NexSteppe Takes Biomass Sorghum to Commercial Scale in Brazil
California-based NexSteppe announces it has sold the production of its Palo Alto biomass sorghum from 10,000 hectares (25,000 acres) this past season, compared to the sale of production from 1,000 hectares (2,500 acres) the season before. At an average yield of 20 – 25 tons per hectare, NexSteppe’s acreage can provide between 200,000 and 250,000 dry tons of biomass - this is the first time that dedicated biomass crops have been scaled-up to this level of production in such a short period of time.
Marking a 1,000% year on year growth for the company, this benchmark also marks the amount of biomass needed for one full year of operation of the first commercial scale cellulosic biomass facilities developed in the country by Chemtex, GranBio, POET/DSM, Raizen, Abengoa, and DuPont among others.
As a drop-in feedstock for Brazil’s existing biomass power industry, rapid scaling-up of production has been achievable in order to meet existing demand. This amount of biomass can create 120,000 – 300,000 MWh of power depending on conversion efficiencies.
In September 2014, the company, which has existing investments from Braemer Energy Ventures, CYM Ventures, DuPont Ventures and others, raised $22 million in its third round of fundraising, adding Total Energy Ventures, and ELFH Holding GmbH – an investment vehicle for the Berninghausen family in Germany to its investor roster. At the time, Ann Roth, CEO of NexSteppe told Biofuels Digest, “We’ll have multiple fold growth in Brazil vs last year, and people will be able draw a line from last year to this year and see a strong trend.”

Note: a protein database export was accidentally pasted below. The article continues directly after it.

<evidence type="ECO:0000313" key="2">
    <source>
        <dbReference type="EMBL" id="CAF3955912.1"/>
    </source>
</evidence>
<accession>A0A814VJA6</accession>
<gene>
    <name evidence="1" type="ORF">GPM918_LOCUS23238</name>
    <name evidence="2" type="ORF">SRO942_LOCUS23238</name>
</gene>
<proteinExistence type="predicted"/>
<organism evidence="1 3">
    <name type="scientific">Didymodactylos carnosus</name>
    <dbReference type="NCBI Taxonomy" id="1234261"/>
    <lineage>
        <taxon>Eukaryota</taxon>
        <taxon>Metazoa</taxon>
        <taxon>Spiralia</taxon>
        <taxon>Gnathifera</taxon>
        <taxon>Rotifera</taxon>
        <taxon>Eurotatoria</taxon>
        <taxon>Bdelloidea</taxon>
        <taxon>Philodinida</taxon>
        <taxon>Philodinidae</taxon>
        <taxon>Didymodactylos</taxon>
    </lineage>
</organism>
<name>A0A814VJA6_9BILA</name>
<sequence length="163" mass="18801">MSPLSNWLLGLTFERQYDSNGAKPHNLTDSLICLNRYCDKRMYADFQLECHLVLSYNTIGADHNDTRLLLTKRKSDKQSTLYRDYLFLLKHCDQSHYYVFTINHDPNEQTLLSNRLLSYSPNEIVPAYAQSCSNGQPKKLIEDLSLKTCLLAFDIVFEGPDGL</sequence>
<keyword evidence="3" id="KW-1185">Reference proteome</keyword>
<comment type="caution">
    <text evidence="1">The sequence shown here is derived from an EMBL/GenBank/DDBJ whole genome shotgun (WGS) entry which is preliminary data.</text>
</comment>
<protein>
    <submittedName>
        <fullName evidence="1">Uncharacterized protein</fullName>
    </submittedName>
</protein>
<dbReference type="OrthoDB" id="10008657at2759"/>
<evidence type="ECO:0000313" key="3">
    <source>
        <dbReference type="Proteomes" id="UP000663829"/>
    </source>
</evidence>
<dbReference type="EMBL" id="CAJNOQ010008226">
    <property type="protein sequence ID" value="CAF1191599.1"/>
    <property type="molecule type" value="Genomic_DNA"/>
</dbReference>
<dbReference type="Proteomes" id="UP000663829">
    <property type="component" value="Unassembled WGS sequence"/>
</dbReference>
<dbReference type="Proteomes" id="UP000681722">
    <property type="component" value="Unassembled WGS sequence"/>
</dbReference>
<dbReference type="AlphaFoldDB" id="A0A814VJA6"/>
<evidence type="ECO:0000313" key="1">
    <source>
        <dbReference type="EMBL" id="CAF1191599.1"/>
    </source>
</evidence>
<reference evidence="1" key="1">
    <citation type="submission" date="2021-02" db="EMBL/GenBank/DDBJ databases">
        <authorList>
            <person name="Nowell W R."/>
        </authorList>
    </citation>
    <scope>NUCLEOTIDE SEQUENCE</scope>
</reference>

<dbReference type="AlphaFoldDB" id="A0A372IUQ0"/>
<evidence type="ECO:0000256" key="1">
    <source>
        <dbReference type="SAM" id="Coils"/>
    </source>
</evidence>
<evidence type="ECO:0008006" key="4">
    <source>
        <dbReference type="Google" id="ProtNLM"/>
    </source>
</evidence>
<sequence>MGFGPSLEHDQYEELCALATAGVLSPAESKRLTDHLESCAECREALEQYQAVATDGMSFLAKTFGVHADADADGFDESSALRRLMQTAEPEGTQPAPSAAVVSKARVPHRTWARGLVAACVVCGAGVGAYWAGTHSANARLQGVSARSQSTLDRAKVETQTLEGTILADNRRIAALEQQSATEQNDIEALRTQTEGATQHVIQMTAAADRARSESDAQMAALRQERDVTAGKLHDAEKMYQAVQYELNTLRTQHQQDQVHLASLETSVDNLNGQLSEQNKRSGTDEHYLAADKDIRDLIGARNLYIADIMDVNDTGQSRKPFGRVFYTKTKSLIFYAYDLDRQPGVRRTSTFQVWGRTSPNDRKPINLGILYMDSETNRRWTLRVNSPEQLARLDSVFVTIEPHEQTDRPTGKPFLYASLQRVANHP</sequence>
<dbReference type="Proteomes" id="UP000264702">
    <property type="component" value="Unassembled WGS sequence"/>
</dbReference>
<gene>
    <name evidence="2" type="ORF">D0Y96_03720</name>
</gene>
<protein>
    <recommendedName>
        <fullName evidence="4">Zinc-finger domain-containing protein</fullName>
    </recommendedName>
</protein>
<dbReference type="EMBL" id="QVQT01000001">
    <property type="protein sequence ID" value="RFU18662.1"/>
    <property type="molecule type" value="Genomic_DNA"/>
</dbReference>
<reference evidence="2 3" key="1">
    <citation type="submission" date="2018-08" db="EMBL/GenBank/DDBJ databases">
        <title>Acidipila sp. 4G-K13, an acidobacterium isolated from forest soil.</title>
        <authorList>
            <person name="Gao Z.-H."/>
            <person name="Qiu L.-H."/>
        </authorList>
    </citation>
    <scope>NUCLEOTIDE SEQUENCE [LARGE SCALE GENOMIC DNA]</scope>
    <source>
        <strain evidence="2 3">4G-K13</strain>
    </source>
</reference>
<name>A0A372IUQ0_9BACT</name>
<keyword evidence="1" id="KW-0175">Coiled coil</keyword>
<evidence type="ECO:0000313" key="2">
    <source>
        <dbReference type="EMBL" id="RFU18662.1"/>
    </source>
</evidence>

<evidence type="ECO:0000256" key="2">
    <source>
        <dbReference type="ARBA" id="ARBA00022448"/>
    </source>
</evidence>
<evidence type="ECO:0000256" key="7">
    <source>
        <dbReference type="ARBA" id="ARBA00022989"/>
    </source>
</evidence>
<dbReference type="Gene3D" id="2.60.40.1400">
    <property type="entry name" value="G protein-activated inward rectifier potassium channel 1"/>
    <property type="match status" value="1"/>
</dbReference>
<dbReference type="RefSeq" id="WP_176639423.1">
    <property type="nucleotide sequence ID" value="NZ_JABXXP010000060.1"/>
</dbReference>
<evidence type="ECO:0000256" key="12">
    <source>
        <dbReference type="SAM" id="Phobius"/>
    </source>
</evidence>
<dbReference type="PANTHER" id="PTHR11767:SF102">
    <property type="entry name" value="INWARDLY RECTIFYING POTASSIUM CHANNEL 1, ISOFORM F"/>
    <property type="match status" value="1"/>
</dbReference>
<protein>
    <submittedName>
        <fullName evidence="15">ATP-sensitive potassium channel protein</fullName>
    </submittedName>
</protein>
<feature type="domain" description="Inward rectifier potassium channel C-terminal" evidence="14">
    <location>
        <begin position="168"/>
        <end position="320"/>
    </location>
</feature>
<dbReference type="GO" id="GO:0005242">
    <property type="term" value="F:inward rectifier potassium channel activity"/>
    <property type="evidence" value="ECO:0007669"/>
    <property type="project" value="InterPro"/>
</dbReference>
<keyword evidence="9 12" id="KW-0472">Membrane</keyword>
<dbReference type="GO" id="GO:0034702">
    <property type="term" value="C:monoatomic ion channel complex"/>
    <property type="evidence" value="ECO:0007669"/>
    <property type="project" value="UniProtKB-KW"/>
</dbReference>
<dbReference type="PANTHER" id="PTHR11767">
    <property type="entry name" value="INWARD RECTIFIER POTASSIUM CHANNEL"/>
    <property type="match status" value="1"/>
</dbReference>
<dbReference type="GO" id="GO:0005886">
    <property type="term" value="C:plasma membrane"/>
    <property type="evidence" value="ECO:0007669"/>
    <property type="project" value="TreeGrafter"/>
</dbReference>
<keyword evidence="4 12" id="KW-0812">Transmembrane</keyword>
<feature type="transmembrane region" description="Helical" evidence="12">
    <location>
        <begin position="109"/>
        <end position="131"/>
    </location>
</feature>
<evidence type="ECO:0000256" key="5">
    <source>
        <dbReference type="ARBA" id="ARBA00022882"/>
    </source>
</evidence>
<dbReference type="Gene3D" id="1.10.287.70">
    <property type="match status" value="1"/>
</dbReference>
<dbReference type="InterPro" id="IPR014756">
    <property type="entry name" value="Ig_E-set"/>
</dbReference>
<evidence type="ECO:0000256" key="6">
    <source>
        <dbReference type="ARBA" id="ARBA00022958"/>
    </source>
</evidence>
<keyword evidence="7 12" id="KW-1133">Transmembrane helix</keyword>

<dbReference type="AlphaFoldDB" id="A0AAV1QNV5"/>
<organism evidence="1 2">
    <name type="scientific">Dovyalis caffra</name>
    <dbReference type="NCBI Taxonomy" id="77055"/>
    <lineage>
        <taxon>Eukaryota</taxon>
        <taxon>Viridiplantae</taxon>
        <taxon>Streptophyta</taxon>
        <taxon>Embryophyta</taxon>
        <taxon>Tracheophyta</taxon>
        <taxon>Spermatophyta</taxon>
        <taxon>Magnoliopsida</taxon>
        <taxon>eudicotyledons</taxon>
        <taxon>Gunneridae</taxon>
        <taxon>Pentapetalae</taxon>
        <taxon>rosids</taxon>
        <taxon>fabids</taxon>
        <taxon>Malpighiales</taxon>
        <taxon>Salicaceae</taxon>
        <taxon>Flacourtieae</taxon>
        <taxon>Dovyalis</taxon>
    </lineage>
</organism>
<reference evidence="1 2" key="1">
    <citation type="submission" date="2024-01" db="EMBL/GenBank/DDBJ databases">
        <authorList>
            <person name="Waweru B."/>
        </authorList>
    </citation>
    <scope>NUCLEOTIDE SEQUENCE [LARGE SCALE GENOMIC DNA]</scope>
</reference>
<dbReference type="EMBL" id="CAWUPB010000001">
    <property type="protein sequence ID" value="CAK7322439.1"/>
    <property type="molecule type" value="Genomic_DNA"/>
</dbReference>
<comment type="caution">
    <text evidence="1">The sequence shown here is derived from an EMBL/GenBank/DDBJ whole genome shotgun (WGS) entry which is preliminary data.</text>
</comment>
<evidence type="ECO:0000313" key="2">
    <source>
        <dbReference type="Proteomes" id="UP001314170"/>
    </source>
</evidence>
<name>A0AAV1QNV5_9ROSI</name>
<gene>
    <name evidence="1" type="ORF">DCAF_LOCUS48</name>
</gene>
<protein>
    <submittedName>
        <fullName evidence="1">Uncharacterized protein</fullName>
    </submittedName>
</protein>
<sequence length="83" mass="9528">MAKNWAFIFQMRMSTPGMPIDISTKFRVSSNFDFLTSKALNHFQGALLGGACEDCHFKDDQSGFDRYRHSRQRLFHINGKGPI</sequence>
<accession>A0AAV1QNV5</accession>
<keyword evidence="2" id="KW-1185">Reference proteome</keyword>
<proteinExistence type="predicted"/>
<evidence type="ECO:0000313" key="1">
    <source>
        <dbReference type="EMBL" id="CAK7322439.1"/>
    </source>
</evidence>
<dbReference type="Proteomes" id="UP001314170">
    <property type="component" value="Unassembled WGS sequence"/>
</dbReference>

The company notes that its production location in Brazil, which Ms. Roth terms ‘ground zero for energy crops’, and being able to demonstrate to end users in other industries, and other regions the viability of the economics of their business are two factors driving their adoption and gaining of credibility.
Echoing corn, momentum for sorghum is moving quickly compared to rice, which brings with it policy issues, or wheat, that presents hurdles regarding genetics. Sorghum’s lower need for water, producing a significant portion of potential yield even in conditions of severe drought, its proven ability to increase soybean output by 15% when planted in rotation, due in part to its ability to clear the soil of nematodes, and its high volume of biomass output, make sorghum an emerging, competitive, and attractive alternative.